"I thought you would be horrid, but I don't think I'll mind having another brother so terribly much now I've met you."

This time there was no hint of coolness in her tone. Only the warmth and friendliness of her father and brother, and Matthew smiled down at her. Henry took the opportunity to ruffle her hair, which earned him a swift kick from Mary's little foot.

Turning back to Matthew, Mary looked up at him seriously. "Perhaps I'll just have you and Henry can be my cousin."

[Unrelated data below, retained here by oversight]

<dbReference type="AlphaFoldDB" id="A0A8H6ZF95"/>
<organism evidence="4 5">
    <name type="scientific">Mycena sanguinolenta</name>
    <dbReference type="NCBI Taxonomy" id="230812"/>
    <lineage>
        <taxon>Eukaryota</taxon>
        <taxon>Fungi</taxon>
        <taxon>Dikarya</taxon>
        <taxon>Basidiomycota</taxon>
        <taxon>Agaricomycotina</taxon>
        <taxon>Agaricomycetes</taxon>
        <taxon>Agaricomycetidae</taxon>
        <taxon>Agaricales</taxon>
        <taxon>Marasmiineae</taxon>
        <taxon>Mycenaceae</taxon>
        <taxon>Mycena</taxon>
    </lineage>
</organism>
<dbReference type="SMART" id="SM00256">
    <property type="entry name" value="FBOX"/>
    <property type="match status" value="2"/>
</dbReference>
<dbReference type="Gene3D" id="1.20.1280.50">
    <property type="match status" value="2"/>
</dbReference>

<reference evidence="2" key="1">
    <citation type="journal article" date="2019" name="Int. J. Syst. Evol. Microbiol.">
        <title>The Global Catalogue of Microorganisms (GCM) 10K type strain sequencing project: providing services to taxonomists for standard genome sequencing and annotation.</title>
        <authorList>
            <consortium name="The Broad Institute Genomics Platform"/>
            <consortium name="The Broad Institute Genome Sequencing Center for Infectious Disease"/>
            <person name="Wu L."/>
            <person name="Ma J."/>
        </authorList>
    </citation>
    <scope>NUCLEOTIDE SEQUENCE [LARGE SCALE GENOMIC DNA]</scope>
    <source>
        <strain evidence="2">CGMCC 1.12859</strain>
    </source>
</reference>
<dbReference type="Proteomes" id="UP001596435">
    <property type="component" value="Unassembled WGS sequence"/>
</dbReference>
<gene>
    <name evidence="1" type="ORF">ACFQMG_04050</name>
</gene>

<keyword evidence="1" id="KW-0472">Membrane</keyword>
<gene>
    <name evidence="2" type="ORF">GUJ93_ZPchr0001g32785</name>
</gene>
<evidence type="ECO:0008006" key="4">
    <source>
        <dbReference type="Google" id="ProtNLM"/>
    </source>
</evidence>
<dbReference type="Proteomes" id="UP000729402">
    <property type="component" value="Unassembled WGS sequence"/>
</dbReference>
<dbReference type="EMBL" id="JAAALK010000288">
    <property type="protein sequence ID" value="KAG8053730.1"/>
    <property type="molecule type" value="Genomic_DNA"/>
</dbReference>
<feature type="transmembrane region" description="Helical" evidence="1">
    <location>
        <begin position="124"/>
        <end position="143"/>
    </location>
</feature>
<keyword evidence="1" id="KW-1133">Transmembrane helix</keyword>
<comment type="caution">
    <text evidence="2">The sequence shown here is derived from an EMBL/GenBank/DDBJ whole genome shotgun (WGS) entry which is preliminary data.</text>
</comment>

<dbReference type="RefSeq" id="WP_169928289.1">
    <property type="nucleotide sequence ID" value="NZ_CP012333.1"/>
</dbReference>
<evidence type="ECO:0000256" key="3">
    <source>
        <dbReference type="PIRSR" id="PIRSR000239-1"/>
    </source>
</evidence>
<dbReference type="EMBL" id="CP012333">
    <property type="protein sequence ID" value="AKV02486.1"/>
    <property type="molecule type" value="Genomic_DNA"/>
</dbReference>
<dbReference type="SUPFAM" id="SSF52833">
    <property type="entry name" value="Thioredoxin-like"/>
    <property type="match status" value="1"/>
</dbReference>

A/N: Because I'm currently working on another story, this one is going to take a back seat until that one is wrapped up. Especially since I want to see what everyone thinks. If the reaction is overwhelmingly positive, I'll definitely try continuing it. But I know it's confusing (at least, it took weeks to plan out and that was a headache for me), so if you have any questions don't hesitate to PM me. Also, keep in mind that while this is AU, some parts will definitely be canon, and not everything will be rosy in the garden all the time. So, please leave a word or two for me to let me know your thoughts!